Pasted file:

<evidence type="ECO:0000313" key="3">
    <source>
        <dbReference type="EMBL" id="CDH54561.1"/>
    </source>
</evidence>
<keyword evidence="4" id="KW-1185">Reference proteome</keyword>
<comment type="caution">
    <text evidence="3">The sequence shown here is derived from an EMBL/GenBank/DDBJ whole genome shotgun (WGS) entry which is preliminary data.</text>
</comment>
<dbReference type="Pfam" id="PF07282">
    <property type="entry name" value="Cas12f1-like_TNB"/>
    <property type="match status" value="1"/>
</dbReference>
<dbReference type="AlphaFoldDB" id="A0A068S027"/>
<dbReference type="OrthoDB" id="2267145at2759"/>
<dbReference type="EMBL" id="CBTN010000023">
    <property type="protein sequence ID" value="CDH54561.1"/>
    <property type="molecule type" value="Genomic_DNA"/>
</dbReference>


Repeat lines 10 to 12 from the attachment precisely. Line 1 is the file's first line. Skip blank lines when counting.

<dbReference type="Pfam" id="PF07282">
    <property type="entry name" value="Cas12f1-like_TNB"/>
    <property type="match status" value="1"/>